The EURUSD is going to have a volatile and uncertain year. In our global scenario, we still thinking that the USD would be less stronger than anticipated by the consensus. However, due to the high level of uncertainties surrounding 2017, we would like to highlight a risk out of the market radar: the Greeks’s spectre.

The U.S. uncertainties

The unclear fiscal and budgetary policy in U.S. is a challenging element for any currency analyst. The new administration has pledged for a weaker dollar, but most of the measures proposed are a recipe for a strong dollar. If such policy would materialise, it could push the FED to act quicker than expected and increase the interest rate differential between the Euro area and the U.S. implying a rise in the hedging’s cost. At the moment, the market is anticipating 65 bp increase by the Central Bank in 2017, but if inflationary pressure materialised, we would not be surprised to have 100 or 125 increases. It is not our primary scenario, but the risk has to be priced.

The ECB position

In Europe, the ECB monetary policy is clear and set for the year. The Easy quantitative program will continue until December 2017 at the pace of 60 billion bond purchase each month bringing the Central Bank balance’s sheet close to 25% of the Eurozone GDP. Likely, the EQ program would be extended the first part of 2018 before stopping. It does not mean, the ECB will start a normalisation process, and we are not expected to see any increase in interest rates before Q2 2019.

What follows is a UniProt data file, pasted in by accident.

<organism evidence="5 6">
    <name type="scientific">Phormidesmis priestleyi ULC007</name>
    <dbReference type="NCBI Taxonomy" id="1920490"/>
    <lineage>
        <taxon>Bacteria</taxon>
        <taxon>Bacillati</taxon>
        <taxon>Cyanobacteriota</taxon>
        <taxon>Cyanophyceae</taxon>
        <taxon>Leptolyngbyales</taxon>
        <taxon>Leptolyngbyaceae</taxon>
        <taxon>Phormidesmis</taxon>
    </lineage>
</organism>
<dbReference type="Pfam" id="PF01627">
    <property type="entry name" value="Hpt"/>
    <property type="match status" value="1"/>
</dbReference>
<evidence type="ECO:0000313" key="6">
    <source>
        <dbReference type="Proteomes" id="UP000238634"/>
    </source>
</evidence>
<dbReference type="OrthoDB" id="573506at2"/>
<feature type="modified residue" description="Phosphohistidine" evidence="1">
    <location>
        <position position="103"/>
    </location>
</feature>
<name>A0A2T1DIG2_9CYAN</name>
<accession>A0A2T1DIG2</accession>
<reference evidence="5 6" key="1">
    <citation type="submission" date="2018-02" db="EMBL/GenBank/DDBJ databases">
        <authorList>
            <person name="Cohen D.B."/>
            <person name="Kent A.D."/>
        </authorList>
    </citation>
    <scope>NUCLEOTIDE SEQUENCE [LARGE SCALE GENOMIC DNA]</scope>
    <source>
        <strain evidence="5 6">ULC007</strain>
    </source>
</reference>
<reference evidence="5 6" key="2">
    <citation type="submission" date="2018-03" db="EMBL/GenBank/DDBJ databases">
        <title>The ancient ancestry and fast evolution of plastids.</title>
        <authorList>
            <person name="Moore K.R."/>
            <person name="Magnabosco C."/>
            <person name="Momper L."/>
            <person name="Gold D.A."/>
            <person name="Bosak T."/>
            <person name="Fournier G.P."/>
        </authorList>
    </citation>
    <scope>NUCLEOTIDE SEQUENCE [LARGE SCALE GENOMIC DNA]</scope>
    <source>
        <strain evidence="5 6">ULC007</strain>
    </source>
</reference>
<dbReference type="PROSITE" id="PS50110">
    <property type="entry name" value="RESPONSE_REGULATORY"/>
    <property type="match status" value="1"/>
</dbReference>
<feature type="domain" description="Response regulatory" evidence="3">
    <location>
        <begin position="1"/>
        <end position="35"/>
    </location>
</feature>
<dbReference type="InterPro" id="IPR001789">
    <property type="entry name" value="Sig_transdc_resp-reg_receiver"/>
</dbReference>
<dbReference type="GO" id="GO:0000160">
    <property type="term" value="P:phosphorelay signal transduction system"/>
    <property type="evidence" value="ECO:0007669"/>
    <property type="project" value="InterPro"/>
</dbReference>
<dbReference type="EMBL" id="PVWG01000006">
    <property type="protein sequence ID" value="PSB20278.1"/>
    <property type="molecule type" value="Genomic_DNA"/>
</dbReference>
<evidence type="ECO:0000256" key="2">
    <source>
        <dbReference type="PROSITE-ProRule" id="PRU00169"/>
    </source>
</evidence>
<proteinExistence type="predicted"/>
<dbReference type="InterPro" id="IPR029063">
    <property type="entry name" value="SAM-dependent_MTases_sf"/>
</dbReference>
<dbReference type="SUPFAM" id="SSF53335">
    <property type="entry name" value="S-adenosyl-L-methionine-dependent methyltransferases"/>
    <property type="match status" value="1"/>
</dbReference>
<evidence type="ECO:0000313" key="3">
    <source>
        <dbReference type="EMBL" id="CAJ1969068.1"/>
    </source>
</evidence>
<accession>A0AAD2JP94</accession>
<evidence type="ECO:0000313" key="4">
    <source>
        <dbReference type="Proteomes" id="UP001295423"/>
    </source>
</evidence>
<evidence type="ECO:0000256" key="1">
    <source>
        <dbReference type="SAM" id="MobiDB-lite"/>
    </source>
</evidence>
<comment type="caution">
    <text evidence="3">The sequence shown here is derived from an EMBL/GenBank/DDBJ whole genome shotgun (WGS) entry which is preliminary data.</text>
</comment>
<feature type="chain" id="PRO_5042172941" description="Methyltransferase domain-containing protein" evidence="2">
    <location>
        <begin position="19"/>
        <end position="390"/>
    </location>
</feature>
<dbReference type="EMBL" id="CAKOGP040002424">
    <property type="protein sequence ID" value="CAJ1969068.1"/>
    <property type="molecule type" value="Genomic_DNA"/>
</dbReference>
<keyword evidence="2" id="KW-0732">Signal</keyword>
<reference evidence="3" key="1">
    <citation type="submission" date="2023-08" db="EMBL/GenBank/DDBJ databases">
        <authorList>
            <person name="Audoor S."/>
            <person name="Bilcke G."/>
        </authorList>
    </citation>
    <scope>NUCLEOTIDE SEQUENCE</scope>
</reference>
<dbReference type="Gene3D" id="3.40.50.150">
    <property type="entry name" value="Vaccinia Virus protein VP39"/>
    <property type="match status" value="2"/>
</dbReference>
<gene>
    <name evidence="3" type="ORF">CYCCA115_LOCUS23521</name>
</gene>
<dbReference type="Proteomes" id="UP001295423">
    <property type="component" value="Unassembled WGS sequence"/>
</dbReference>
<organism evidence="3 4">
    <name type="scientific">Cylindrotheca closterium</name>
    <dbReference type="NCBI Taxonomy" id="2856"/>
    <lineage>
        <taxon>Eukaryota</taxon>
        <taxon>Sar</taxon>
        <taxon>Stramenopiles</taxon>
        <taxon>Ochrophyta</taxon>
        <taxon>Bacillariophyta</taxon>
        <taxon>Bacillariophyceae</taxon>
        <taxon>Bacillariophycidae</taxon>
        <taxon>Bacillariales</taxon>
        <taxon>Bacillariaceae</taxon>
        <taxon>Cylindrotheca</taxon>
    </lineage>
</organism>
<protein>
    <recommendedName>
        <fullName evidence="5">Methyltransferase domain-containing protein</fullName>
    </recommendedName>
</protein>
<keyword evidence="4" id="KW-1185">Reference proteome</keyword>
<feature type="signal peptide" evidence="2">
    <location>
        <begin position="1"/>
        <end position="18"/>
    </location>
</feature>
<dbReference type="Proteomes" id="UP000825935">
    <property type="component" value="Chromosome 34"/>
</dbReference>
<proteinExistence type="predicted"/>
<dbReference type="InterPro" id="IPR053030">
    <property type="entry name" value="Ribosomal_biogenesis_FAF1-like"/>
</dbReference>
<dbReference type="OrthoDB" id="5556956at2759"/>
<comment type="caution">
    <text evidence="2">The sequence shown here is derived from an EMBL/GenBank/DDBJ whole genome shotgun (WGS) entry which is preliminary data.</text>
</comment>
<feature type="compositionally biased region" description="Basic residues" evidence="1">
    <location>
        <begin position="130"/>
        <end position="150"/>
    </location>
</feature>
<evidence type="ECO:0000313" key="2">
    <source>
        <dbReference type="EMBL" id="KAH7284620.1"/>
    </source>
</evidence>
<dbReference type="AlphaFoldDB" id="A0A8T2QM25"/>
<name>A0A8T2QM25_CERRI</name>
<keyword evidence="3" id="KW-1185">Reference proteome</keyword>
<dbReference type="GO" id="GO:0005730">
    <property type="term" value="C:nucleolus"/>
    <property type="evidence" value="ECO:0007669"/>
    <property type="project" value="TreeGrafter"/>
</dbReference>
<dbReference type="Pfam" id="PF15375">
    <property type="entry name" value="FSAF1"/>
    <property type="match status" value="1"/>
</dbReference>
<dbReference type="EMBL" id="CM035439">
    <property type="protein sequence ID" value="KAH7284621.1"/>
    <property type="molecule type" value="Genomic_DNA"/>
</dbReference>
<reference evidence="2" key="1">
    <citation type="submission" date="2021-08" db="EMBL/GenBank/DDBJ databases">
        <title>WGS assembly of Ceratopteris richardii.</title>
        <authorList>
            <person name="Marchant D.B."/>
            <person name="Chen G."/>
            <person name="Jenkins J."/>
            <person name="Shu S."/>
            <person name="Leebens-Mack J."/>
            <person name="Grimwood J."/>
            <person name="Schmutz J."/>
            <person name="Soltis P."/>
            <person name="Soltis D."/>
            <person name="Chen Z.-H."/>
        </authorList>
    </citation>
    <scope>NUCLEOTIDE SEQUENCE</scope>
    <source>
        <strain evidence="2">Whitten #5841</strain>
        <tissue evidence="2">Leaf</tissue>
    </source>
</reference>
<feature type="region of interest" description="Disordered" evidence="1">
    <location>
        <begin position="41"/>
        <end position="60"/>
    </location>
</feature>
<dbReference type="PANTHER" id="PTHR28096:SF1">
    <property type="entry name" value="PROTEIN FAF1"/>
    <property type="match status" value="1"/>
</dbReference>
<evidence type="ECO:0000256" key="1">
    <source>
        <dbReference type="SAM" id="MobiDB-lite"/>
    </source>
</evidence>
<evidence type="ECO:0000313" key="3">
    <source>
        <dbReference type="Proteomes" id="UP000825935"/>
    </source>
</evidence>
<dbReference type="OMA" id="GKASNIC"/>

A busy political agenda

In the meantime, the political agenda in Europe and the different potential issues are numerous, challenging and uncertain. The most important political issue will come from France where we believe the extreme right party has some changes to at least perturb the pools. If Madame Lepen, by any chance, would win the election, the euro area as we know it, will disappear. The potential election in Italy and eventually in Spain also are a concern. The case of Catalogna independence is entirely out of the market radar, but it remains very well alive.

The Greek case

Finally, Greece could be the next trigger for a European crisis. One deadline is looming in July when Greece’s monthly debt repayments will increase to about 8 billion euros.

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At the moment, Greece is caught in a spat between its major creditors. On one side is the International Monetary Fund, which says significant debt relief is needed. On the other are the Eurozone institutions, insisting on a primary budget surplus of 3.5 percent of GDP and no further relief. With both sides in fundamental disagreement, it’s hard to see how a compromise can be engineered. Clearly, Greece did not fill its current obligation, and surely Greece will not be able to support a repayments increase in July. The country will need a new loan (financing needs represents 62% of GDP) as debt will reach 181% of GDP in 2017. Greece has never been a financial issue for Europe, but after the Brexit, it is going to become a huge political challenge for the Euro area again.

Impact for our portfolios

The Greek case and the potential Grexit could affect our performance positively, sending the EUR to hell versus USD. But likely, the uncertainties and perception would end to a more fundamental view: the Euro-area is stronger without Greece and Greece needs to go out to rebuild its competitiveness.

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